"Does this mean I'm gay?" he asked the student counsellor.

"‘That's for you to decide,'" the counsellor answered. Mr. Jahangir broke down crying.

From then on, he couldn't focus on his thesis.

He went to see a local Imam and told him his fears. "‘You're effeminate,' " the Imam told him. "‘I want you to go to the gym and keep a diary.'"

Mr. Jahangir discarded the advice. "I said this is no solution."

He sought help from an Islamic counsellor on the Internet. "All she said was, ‘You seem like a good person. I'll pray for you.' "

He went to a doctor to get hormonal tests, but they came back normal.

Finally, he went to a professional local counsellor, who turned out to be Jewish, and she taught him that holy scriptures have been interpreted by people differently over the years. The common interpretation is not always the truest, he says. He kept visiting her regularly for five months.

"They are as conservative as we are," he says. "I really learned a lot from her. That boosted my confidence to study on my own."

It has now been four years since he first took on the motto -- "knowledge is your shield" -- and started searching for books and articles on the subject. He's still working on his economics degree, but being included in the anthology for his work on homosexuality feels like having published a second thesis.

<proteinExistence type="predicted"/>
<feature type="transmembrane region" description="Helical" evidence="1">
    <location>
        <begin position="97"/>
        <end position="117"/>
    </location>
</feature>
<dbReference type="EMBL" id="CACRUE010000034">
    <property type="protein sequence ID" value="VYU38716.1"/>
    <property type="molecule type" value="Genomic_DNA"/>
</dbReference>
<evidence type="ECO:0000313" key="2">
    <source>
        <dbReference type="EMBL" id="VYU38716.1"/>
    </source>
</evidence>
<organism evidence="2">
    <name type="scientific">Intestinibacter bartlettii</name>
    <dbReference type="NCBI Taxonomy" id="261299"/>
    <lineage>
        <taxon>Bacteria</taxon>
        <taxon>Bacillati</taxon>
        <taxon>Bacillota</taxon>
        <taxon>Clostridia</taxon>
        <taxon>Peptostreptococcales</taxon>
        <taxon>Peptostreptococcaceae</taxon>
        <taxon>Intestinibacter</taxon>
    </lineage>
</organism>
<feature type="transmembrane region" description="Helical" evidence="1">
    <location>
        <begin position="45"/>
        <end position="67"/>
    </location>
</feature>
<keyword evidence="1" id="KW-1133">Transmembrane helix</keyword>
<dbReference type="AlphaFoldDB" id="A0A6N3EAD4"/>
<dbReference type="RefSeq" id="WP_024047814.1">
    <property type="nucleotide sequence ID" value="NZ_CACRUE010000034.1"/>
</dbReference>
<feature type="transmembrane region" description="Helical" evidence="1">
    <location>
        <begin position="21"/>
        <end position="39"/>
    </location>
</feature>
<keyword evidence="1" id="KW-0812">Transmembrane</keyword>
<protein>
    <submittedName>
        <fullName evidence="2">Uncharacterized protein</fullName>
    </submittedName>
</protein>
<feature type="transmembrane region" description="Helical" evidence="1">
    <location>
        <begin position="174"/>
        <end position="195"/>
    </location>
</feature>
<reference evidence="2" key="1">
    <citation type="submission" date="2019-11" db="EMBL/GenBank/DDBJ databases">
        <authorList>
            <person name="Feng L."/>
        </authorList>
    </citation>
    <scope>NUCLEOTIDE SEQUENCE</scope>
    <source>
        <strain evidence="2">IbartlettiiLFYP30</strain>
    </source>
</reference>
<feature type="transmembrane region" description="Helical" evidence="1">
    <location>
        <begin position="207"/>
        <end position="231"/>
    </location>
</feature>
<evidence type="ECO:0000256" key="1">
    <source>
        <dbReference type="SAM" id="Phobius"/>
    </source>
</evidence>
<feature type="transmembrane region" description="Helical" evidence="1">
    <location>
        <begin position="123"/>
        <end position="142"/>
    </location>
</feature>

In the book, Mr. Jahangir examines the story of Lut, or Lot, a nephew of Ibrahim (or Abraham), who is often remembered from Christian Sunday school lessons as the man whose wife turned into a pillar of salt when she looked back at Sodom and Gomorrah burning in fire and brimstone.

In the Qur'an, Lut was a prophet sent to warn the people of the city to turn away from evil practices. Angels in the form of young male travellers came to warn him to flee because the city was about to be destroyed.

Lut persuaded the strangers to stay at his house for protection and, during the night, the men of the city threaten to break into his house demanding the strangers be given to them for sex.